A Quiet Place (film)
A Quiet Place is a 2018 American post-apocalyptic horror film directed by John Krasinski, who wrote the screenplay with Bryan Woods and Scott Beck. The film stars Krasinski, alongside Emily Blunt, Millicent Simmonds and Noah Jupe. The plot revolves around a family facing struggles in a post-apocalyptic world inhabited by blind monsters with an acute sense of hearing.
|A Quiet Place|
Theatrical release poster
|Directed by||John Krasinski|
|Music by||Marco Beltrami|
|Cinematography||Charlotte Bruus Christensen|
|Edited by||Christopher Tellefsen|
|Distributed by||Paramount Pictures|
|Box office||$340.7 million|
The film entered development when Beck and Woods began developing a story that would lead into the film. In July 2016, Krasinski read a spec script and was hired to direct and rewrite the script in March the following year. The film drew inspiration from other films, such as Alien, No Country for Old Men and In the Bedroom. Krasinski and Blunt were cast in the lead roles in May 2017. Filming took place in upstate New York from May to November 2017. Erik Aadahl and Ethan Van der Ryn served as supervising sound editors, with Marco Beltrami composing a traditional musical score. The film was produced by Sunday Night and Platinum Dunes.
A Quiet Place premiered at South by Southwest on March 9, 2018, and was released in the United States on April 6, 2018, by Paramount Pictures. It became a major box office hit, grossing over $340 million worldwide, and received acclaim from critics, who praised its originality and atmosphere, as well as the acting, direction, and sound design, calling it a "smart, wickedly frightening good time." It was chosen by both the National Board of Review and American Film Institute as one of the Top 10 Films of 2018, and received a nomination for Best Original Score at the 76th Golden Globe Awards. A sequel is scheduled to be released on May 15, 2020.
Over three months in 2020, most of Earth's human and animal populations have been wiped out by sightless creatures of unknown origin. The creatures, attacking anything that makes noise, have hypersensitive hearing and indestructible, armored skin.
The Abbott family – wife Evelyn, husband Lee, congenitally deaf daughter Regan, and sons Marcus and Beau – silently scavenge for supplies in a deserted town. While out in the open, the family communicates with American Sign Language (ASL). Four-year-old Beau is drawn to a battery-powered space shuttle toy, but Lee takes it away due to the noise it would make. Regan returns the toy to Beau, who also takes the batteries that his father removed from it. Beau activates the toy when the family is walking home and crossing a bridge, giving away his location to a nearby creature which kills him before Lee can save him.
Over a year later, Regan continues to struggle with guilt over her brother's death, Evelyn enters the final stages of pregnancy, and Lee fruitlessly tries to make radio contact with the outside world. Lee attempts to upgrade Regan's cochlear implant with scavenged miniature amplifiers to restore her hearing, but the devices are ineffective. Later, Lee takes Marcus to a nearby river with a large waterfall to teach him to fish while Regan visits Beau's memorial. Lee explains to Marcus that they are safe from the creatures in the presence of louder sounds, as the sounds mask out their voices. Marcus then reveals that Regan blames herself for Beau's death and needs her father to tell her he still loves her. Alone at the house, Evelyn goes into labor earlier than expected. While making her way to their basement, she steps on an exposed nail. In pain, she accidentally drops a glass picture frame and alerts a nearby creature. Evelyn flips a switch that changes the exterior house lights to red as a danger signal to the others and struggles to remain silent during her contractions.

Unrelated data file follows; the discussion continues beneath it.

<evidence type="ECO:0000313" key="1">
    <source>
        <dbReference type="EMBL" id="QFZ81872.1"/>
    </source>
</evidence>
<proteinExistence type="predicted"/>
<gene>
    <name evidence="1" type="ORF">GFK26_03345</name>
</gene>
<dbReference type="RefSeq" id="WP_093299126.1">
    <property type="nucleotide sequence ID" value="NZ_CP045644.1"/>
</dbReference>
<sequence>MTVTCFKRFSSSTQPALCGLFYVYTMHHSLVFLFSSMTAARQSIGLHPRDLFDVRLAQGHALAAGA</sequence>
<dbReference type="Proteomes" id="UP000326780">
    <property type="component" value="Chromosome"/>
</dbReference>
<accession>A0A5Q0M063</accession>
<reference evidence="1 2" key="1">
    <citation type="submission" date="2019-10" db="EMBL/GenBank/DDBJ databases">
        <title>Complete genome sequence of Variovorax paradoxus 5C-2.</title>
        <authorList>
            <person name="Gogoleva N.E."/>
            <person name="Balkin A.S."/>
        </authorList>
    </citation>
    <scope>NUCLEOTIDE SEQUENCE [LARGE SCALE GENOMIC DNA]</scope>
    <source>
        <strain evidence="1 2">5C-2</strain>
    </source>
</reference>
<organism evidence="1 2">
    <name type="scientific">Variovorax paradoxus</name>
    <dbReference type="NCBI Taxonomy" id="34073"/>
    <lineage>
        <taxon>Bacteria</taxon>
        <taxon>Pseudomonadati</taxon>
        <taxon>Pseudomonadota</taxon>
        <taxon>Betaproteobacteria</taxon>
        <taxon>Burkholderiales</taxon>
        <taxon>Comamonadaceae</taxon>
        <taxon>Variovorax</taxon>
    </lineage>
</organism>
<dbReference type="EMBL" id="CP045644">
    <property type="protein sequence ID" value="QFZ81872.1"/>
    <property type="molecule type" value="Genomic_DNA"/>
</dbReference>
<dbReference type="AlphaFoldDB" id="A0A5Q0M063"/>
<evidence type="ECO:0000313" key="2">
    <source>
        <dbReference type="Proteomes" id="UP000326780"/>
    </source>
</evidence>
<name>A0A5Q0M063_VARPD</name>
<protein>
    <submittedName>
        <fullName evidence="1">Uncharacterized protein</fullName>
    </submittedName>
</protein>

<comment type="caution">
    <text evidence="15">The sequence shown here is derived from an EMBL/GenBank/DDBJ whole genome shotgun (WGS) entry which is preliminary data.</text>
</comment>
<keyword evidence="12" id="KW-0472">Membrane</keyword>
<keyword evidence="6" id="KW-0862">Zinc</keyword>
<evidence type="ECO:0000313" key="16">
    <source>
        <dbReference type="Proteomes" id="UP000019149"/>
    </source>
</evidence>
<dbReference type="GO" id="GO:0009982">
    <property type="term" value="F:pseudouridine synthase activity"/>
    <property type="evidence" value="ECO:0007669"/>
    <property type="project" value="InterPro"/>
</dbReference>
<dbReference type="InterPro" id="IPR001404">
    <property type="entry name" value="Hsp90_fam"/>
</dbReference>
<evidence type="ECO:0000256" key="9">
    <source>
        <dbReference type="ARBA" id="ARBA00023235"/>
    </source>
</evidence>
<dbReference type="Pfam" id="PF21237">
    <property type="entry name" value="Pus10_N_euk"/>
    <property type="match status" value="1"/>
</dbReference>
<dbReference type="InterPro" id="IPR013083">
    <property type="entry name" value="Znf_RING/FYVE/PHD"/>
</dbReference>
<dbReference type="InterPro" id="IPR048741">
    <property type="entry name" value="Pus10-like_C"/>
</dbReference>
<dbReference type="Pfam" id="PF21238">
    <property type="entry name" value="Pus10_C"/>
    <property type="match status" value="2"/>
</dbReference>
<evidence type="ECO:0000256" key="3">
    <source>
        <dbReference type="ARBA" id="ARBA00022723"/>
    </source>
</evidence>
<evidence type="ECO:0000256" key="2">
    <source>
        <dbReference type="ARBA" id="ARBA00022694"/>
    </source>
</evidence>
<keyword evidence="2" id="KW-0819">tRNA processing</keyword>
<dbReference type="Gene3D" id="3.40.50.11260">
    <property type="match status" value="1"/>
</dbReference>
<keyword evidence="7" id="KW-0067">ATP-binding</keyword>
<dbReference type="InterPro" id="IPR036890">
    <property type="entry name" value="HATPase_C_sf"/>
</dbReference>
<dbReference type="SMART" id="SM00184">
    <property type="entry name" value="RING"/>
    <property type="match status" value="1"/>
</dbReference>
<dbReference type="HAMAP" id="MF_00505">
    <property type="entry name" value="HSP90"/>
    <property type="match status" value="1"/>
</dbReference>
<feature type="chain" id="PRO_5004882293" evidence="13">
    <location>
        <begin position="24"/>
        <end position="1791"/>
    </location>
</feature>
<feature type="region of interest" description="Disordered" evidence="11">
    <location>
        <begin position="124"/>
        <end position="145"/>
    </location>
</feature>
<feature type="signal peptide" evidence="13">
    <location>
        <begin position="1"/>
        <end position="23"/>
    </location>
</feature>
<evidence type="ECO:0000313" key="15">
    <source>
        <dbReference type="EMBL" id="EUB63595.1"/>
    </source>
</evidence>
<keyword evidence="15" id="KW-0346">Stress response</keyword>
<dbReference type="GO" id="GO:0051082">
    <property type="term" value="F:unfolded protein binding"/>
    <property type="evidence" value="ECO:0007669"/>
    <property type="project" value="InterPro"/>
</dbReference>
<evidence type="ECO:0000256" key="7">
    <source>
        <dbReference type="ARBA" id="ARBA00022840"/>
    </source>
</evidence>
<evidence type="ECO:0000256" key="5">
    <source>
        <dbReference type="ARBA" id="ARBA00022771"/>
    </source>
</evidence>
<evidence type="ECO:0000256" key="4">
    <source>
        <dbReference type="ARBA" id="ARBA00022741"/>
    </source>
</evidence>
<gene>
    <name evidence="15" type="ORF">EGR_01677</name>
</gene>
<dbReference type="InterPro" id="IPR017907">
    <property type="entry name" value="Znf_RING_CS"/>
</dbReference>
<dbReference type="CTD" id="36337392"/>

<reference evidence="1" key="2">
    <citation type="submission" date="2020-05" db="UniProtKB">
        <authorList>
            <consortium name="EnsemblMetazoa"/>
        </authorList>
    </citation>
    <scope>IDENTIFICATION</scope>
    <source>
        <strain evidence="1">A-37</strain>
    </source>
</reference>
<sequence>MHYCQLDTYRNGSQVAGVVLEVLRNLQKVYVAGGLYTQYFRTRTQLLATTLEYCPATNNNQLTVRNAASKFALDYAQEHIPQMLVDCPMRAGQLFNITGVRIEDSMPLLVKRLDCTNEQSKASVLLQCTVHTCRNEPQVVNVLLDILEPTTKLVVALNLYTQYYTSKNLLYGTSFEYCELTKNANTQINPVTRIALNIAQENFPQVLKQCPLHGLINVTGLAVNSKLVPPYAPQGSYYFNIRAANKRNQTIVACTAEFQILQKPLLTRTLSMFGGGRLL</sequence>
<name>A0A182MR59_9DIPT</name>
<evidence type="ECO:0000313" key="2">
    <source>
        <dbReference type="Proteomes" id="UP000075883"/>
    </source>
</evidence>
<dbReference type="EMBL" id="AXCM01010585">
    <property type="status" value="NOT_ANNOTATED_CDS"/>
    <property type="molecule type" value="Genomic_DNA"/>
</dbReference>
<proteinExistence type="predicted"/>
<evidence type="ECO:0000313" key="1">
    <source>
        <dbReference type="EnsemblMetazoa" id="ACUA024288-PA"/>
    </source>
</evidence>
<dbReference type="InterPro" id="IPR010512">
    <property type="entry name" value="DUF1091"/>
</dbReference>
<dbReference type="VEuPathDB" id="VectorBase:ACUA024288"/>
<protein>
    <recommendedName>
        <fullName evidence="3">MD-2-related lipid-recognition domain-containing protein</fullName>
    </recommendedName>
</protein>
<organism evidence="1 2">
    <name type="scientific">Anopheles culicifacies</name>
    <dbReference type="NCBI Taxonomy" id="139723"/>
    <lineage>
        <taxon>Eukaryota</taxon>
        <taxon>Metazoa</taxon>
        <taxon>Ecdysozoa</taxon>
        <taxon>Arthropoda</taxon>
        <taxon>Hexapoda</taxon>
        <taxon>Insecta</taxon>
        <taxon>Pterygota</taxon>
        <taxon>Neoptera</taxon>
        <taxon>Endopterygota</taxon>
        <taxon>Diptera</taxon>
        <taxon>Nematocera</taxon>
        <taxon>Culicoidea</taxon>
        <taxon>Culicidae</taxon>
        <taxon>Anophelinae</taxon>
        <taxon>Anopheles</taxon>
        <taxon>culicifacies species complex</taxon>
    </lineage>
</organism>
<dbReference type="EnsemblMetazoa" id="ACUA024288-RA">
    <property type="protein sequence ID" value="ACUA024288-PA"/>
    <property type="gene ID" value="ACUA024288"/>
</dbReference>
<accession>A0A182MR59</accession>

Arriving at the farm and seeing the lights, Lee instructs Marcus to set off fireworks as a diversion. Arriving at the house, Lee finds Evelyn hiding in the bathroom with their newborn son and, along with Evelyn, makes his way to their improvised soundproofed basement. Lee leaves to find the other children, promising Evelyn he will protect them. Evelyn then falls asleep but soon wakes to discover that the barn basement is flooded with water from a broken pipe and that a creature is stalking her.
Regan, hurrying back to the farm, takes refuge atop a grain silo with Marcus, lighting a fire to alert their father of their whereabouts. However, they run out of lighter fluid and the fire dies before they can attract Lee's attention. A hatch door then suddenly gives way, and Marcus falls into the silo. The sound of the door falling distracts the creature that was stalking Evelyn and it targets Marcus and Regan. Marcus sinks into the corn and nearly suffocates, but Regan jumps in and saves him before he becomes entrapped. Regan's cochlear implant reacts to the proximity of the creature by emitting a high-frequency sound that drives it away. The children proceed to escape from the silo and reunite with their father.